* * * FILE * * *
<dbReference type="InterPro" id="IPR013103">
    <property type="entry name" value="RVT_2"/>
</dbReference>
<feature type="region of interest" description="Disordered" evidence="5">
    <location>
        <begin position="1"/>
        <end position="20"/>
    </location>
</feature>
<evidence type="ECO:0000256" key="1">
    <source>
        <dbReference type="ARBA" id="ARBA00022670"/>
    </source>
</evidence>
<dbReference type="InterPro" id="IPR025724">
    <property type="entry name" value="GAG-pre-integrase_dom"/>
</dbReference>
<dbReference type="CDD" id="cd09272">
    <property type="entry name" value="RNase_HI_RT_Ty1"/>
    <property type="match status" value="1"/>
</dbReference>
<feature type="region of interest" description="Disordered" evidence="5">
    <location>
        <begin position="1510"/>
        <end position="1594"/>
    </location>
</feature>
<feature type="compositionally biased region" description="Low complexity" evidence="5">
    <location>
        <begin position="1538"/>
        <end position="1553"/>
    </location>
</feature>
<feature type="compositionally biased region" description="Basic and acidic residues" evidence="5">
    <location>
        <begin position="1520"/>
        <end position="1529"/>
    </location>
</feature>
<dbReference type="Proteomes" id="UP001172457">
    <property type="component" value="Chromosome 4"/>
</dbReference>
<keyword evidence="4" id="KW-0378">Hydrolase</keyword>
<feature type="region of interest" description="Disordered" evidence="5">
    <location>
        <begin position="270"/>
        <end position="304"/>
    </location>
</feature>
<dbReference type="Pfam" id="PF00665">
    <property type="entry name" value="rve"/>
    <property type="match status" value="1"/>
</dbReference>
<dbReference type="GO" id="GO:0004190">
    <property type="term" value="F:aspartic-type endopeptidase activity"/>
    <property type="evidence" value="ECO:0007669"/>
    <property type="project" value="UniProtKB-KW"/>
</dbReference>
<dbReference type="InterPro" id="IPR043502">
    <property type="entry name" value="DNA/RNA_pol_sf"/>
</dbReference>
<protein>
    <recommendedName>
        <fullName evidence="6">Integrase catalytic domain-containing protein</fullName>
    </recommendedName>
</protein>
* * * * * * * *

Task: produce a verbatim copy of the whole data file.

<dbReference type="InterPro" id="IPR013103">
    <property type="entry name" value="RVT_2"/>
</dbReference>
<feature type="region of interest" description="Disordered" evidence="5">
    <location>
        <begin position="1"/>
        <end position="20"/>
    </location>
</feature>
<evidence type="ECO:0000256" key="1">
    <source>
        <dbReference type="ARBA" id="ARBA00022670"/>
    </source>
</evidence>
<dbReference type="InterPro" id="IPR025724">
    <property type="entry name" value="GAG-pre-integrase_dom"/>
</dbReference>
<dbReference type="CDD" id="cd09272">
    <property type="entry name" value="RNase_HI_RT_Ty1"/>
    <property type="match status" value="1"/>
</dbReference>
<feature type="region of interest" description="Disordered" evidence="5">
    <location>
        <begin position="1510"/>
        <end position="1594"/>
    </location>
</feature>
<feature type="compositionally biased region" description="Low complexity" evidence="5">
    <location>
        <begin position="1538"/>
        <end position="1553"/>
    </location>
</feature>
<feature type="compositionally biased region" description="Basic and acidic residues" evidence="5">
    <location>
        <begin position="1520"/>
        <end position="1529"/>
    </location>
</feature>
<dbReference type="Proteomes" id="UP001172457">
    <property type="component" value="Chromosome 4"/>
</dbReference>
<keyword evidence="4" id="KW-0378">Hydrolase</keyword>
<feature type="region of interest" description="Disordered" evidence="5">
    <location>
        <begin position="270"/>
        <end position="304"/>
    </location>
</feature>
<dbReference type="Pfam" id="PF00665">
    <property type="entry name" value="rve"/>
    <property type="match status" value="1"/>
</dbReference>
<dbReference type="GO" id="GO:0004190">
    <property type="term" value="F:aspartic-type endopeptidase activity"/>
    <property type="evidence" value="ECO:0007669"/>
    <property type="project" value="UniProtKB-KW"/>
</dbReference>
<dbReference type="InterPro" id="IPR043502">
    <property type="entry name" value="DNA/RNA_pol_sf"/>
</dbReference>
<protein>
    <recommendedName>
        <fullName evidence="6">Integrase catalytic domain-containing protein</fullName>
    </recommendedName>
</protein>